One panellist pointed out that most people had unconscious biases when hiring, and the biggest one was the tendency to hire in one’s own image. This makes no logical sense when what you really need in an organisation is more people who think differently. But this is the easiest bias to fall into, and so it was important either to weed that out during your recruitment process, or otherwise make yourself accountable
“We do still tend to hire in our own image. I want to hire Head of BusinessDevelopment, and ended up trying to hire someone like me, until it was pointed out tome that that is what I was doing.”
What has worked in the past to promote cognitive diversity, and what should the industry be doing more of?
The panel came up with a number of practical suggestions based on what had worked at their organisations, or that they felt were practical solutions that needed to be tested. These included:
- Stripping educational requirements from job specs, and relying instead on experiential evidence to emphasise transferable skills. Removing or lowering the barriers to entry.
- Thinking about the skills needed in a specific job role rather than industry experience. Building job specs around the skills you need rather than specific qualifications. (Where appropriate.)
- Advertising jobs in a much wider range of places, including media that might target certain sections of the population currently under-represented in your organisation (one panellist mentioned advertising flexible and part-time roles on Mumsnet when those roles were industry-agnostic).
- Focusing on bringing in more systems accountants and data scientists into actuarial roles now, before the competition for this kind of talent gets even more intense.
- Support diverse talent once you’ve recruited it, perhaps through having a senior manager as a mentor.
- Promoting the virtues of diversity of thought in your organisation – including amongst your existing staff. Encourage people to suggest new ideas or new ways of doing things, regardless of role, experience or background, and celebrate new ideas.
- Offering training to HR departments on how to source, recognise, and recruit for diversity of thought. There are plenty of third party programmes that can help with this. Consider linking remuneration – at least in part – to diversity outcomes.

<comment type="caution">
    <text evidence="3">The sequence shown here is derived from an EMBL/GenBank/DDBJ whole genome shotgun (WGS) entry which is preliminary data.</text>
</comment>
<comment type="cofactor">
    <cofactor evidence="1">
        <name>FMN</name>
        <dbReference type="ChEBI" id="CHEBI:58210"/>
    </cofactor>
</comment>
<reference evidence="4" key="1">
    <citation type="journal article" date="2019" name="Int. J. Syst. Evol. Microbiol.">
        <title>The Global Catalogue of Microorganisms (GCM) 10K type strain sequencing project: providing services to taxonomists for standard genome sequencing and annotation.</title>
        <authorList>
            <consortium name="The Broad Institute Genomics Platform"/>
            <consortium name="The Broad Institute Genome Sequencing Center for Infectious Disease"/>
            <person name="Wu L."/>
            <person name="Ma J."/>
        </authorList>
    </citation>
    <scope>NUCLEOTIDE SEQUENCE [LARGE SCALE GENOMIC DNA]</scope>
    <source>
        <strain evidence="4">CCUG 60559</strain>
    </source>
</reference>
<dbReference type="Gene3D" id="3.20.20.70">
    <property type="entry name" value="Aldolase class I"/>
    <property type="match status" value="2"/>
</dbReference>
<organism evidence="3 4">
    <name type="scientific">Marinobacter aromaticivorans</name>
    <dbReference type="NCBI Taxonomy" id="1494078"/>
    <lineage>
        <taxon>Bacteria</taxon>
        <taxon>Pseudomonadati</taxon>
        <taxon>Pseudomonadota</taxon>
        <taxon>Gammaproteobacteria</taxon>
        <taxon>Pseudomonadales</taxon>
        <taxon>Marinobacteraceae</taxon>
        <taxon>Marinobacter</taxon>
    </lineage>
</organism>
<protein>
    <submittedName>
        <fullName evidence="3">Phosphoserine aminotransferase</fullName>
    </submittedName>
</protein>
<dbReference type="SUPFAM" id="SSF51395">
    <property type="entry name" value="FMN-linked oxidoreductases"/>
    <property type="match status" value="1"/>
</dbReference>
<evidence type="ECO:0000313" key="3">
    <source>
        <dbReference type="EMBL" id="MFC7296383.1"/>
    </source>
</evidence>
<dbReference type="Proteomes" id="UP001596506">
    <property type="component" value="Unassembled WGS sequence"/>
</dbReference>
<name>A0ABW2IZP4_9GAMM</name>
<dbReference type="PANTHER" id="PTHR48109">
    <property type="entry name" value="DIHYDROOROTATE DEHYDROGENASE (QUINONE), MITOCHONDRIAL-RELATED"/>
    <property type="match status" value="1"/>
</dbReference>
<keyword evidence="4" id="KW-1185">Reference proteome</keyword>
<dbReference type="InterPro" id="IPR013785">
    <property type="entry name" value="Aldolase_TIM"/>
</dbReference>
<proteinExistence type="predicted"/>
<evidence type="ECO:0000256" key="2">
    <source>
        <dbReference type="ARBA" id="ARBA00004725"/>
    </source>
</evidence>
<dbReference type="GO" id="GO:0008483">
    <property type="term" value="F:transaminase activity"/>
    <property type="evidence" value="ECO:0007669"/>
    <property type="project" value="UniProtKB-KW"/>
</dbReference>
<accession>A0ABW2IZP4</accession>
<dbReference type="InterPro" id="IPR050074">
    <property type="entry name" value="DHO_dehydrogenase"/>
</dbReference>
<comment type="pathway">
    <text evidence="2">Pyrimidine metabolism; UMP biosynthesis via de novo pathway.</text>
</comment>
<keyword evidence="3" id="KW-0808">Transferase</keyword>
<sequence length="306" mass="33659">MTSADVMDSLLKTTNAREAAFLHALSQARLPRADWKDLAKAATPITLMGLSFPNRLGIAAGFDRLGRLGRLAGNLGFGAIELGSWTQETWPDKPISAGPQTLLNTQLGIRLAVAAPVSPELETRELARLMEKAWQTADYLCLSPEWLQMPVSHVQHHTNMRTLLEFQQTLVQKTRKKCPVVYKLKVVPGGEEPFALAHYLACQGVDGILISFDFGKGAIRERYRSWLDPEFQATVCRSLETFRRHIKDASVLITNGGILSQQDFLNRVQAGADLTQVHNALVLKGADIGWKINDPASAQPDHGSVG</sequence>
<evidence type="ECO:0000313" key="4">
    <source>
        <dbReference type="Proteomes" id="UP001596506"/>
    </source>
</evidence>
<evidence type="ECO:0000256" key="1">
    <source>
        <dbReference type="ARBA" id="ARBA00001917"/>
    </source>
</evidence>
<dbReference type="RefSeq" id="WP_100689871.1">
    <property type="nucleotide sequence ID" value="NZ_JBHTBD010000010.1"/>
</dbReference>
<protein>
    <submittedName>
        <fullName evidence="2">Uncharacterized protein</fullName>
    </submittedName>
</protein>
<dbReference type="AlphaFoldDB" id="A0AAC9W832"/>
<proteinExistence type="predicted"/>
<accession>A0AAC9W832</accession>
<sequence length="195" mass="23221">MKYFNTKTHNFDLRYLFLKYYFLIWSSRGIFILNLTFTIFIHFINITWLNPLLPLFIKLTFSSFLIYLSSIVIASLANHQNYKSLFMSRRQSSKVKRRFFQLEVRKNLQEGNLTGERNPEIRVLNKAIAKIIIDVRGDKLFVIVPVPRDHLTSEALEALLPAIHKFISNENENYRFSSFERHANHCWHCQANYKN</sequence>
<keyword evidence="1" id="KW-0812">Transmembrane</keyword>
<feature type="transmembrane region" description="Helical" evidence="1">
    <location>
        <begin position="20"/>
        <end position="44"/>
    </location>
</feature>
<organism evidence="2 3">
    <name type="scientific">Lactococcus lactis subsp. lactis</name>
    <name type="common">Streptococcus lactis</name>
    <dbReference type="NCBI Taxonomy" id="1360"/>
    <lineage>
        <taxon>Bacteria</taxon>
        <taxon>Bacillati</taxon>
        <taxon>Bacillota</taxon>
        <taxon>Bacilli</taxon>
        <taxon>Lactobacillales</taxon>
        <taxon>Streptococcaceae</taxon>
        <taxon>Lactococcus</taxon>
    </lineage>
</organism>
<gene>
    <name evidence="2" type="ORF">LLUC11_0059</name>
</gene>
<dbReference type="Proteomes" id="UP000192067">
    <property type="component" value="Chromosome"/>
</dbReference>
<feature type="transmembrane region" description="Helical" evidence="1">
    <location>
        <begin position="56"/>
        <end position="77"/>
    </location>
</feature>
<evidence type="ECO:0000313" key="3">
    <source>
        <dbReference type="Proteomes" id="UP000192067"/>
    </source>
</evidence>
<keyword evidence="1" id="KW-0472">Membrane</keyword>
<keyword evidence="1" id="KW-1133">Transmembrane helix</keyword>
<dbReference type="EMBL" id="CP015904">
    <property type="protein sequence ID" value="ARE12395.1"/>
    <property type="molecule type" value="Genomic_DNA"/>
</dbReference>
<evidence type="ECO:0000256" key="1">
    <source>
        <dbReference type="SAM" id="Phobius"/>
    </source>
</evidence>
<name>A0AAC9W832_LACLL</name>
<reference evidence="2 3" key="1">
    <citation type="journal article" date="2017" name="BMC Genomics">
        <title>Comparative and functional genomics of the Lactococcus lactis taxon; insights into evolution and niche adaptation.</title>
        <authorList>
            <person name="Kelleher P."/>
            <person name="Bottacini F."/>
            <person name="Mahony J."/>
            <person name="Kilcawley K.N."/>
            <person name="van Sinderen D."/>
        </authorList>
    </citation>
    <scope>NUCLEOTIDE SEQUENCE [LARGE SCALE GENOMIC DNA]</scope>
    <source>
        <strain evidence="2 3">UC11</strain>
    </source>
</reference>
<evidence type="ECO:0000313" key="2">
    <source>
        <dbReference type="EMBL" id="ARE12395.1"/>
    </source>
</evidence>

- Encourage people to work across different departments and different roles within your organisation – for example from finance to operations. This helps broaden experience, foster collaboration, and encourage new ways of thinking.
“I hired a Head of Responsible Business a year ago and went outside of financial services completely. It’s been so successful and he constantly challenges our way of thinking.”
“We recently hired a new COO who thinks totally differently from rest of our operational function. He’s disruptive and it’s proving out. But this has been successful so far in large part because we had a very strong direction on what we were looking for and we’ve had strong senior executive support to help theCOO to thrive.”
Questions from the audience
Q1: How had panellists brought their existing employees along when hiring for cognitive diversity?
The panel said it was vital to recognise that existing employees also likely have untapped talents they’re not used to showing off. Bringing in cognitive diversity could work as a way to free up existing staff to embrace more diversity of thought themselves, to think differently, or challenge ways of working that don’t make sense. Or to come up with new ideas for doing existing work in a better way.
“Cognitive diversity is in all of us. We need to encourage it from our existing staff as well as new hires. After all, a diverse culture will always be more effective than a few diverse individuals.”
The panel agreed it was important to create an open environment that values and encourages divergent voices. It was important also to have balance by focusing on existing staff just as much as new people, they believed.
Q2: Could remote working help boost diversity?
The panels’ response was broadly positive, but they did point out some potential complications. For example, work contracts still typically specific where you work.If you’re contracted to work in London but decide you want to work from home from somewhere in the Home Counties, your pay could be cut significantly.
In practical terms, more remote working longer term would likely result in winners and losers. Not everyone would necessarily benefit from it. It also depends on the sub-sector of the industry and the ecosystem surrounding it.
Using Lloyd's as an example of a physical marketplace, while it was true that people have been doing hybrid underwriting there for a long time – and this ramped up during the pandemic – for this to continue the infrastructure and ways of working would need to change. The panel pointed out that it was now possible to hire talent from a much further afield, because for many roles they would no longer have to be within commuting distance of an office.
More practically, the major benefit was seen as being the ability now to hire people who wouldn’t need to come to the office five days a week. Greater flexibility would likely lead to the ability to hire more diversely amongst people with home commitments, who might only want part-time hours, or who might work better outside of an office due to mental health concerns.